Localonly Boolean True if ProcessViewer output can only be viewed from the local computer. This is the safest scenario to prevent others from viewing the process history of a WEB application.
Requestlimit Integer This property limits the maximum number of items to display. Processmodelinfo.gethistory returns a maximum of 100 items. This property is used to reduce this number when needed.
Permittedhosts String Array If localonly is false, any computer can access the Process.axd handler to view the process history of the application. This can be a security risk. Therefore, you can assign a list of IP addresses that allow access to handlers. This property can be used to restrict access to the administrator workstation.
The second step in creating a custom configuration is to create a class that interprets the XML for the configuration file and use that information to populate the Configuration object. This class must implement the System.Configuration.IConfigurationSectionHandler interface. This interface has only one method, called Create. The following is a Visual Basic. NET Source for Processviewersectionhandler (see C # source downloads).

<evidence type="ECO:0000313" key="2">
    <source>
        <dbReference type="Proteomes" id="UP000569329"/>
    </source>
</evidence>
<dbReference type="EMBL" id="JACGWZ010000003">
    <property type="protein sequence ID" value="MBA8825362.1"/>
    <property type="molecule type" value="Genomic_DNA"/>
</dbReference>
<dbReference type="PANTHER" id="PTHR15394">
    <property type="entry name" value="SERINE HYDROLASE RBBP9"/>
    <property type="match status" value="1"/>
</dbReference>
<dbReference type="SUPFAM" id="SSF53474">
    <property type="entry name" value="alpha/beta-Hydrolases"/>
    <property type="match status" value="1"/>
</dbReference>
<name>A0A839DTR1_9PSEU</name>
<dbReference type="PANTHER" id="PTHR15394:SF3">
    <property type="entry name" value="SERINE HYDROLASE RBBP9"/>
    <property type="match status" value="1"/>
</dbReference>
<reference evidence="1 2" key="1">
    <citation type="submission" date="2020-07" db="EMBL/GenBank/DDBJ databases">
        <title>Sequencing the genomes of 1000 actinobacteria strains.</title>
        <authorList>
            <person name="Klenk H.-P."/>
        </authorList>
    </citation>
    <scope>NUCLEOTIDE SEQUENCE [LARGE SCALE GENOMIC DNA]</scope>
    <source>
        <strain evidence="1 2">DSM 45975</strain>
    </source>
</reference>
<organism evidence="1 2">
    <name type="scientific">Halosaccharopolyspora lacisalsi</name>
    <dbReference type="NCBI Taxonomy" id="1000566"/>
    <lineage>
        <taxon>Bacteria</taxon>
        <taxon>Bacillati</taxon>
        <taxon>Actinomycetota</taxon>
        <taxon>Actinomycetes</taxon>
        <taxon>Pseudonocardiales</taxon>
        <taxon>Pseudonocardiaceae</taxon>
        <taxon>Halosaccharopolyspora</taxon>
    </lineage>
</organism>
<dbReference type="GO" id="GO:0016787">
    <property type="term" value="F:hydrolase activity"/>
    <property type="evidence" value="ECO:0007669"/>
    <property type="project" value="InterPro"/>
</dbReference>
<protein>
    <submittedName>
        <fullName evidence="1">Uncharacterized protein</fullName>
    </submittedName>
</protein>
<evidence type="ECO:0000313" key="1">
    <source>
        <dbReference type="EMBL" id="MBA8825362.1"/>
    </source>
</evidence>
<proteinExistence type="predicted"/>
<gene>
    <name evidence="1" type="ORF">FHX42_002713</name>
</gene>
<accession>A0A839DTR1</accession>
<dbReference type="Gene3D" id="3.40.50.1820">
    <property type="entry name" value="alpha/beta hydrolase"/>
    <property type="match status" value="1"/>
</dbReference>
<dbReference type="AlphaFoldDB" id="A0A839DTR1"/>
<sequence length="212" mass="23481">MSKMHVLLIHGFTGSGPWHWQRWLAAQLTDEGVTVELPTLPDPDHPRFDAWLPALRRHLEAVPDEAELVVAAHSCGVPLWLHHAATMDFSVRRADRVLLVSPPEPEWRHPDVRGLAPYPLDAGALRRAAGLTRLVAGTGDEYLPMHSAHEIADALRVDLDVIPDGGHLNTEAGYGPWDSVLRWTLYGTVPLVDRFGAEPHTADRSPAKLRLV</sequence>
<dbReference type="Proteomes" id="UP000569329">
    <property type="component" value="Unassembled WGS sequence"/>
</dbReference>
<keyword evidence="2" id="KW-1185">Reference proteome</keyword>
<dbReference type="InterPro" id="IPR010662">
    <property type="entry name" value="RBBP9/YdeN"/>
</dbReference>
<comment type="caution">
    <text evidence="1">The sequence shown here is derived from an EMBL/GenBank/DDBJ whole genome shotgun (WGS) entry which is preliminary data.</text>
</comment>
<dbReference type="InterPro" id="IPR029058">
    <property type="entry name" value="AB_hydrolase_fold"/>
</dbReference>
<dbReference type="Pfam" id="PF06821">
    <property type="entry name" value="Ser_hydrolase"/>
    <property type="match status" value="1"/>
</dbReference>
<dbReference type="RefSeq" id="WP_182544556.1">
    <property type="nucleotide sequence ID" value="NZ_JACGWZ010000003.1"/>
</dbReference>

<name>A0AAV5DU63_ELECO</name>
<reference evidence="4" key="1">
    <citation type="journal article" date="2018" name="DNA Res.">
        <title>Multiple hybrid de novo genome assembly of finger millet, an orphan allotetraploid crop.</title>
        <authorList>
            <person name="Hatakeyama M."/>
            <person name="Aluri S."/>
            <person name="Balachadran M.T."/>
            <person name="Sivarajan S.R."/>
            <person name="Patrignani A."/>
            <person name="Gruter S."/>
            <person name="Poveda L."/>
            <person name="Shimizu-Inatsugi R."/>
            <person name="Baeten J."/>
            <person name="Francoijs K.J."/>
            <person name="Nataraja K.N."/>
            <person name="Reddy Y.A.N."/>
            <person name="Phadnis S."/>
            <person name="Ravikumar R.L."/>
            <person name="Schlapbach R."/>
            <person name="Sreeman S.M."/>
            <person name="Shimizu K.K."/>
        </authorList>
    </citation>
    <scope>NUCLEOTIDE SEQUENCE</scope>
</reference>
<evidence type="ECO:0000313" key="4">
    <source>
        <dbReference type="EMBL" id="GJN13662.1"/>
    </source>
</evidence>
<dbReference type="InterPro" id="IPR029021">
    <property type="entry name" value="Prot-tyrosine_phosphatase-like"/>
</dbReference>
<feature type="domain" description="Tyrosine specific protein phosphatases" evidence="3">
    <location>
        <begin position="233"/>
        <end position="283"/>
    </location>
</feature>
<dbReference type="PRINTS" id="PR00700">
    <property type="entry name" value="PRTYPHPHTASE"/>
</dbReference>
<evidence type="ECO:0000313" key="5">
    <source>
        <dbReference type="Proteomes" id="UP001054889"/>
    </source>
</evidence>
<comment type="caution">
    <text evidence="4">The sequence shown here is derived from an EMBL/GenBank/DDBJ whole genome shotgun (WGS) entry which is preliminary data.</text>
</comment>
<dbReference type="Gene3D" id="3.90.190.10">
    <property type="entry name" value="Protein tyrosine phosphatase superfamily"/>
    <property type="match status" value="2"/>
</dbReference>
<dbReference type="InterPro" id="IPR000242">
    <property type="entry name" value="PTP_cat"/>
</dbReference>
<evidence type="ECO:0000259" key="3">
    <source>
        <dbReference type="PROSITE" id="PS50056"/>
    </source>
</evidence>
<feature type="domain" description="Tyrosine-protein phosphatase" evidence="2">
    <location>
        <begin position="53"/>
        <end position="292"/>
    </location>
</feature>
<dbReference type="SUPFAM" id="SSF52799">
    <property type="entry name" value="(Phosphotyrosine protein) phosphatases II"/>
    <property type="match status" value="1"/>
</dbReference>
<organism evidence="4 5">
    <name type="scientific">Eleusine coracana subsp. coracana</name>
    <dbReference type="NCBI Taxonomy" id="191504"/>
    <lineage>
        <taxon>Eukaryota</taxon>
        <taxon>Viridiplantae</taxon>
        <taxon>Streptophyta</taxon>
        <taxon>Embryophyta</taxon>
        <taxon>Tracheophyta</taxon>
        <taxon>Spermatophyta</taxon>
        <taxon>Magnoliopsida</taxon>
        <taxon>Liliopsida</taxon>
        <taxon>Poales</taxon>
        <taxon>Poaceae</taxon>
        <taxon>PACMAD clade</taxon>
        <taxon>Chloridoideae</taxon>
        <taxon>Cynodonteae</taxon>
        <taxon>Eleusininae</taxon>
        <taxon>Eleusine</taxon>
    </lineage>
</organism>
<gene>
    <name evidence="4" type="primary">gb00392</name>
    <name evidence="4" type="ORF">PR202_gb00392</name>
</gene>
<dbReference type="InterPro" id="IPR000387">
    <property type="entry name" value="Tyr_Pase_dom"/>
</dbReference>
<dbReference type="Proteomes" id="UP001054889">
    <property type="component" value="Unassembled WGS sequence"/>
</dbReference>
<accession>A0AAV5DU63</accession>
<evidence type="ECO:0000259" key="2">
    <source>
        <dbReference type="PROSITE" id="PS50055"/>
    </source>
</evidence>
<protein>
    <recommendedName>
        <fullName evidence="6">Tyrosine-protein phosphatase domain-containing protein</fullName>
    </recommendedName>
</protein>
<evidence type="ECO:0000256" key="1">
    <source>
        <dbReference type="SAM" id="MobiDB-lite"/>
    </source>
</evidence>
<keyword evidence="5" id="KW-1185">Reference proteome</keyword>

Public Function Create (ByVal parent as Object, _
ByVal Configcontext as Object, _
ByVal section as System.Xml.XmlNode) as Object _
' section has the following format:
' Localonly= ' True|false '
' Requestlimit= ' <=100 '
' Enabled= ' True|false '
' permittedhosts= ' comma-delimited list of IP addresses '/>
Dim result New processviewerconfiguration ()
Dim Config as New configurationhelper (section)
Dim Max as Integer
Dim hosts as String
Const delimiter as String = ","
Const Maximumreturncount as Integer = 100
' Confirm settings, and set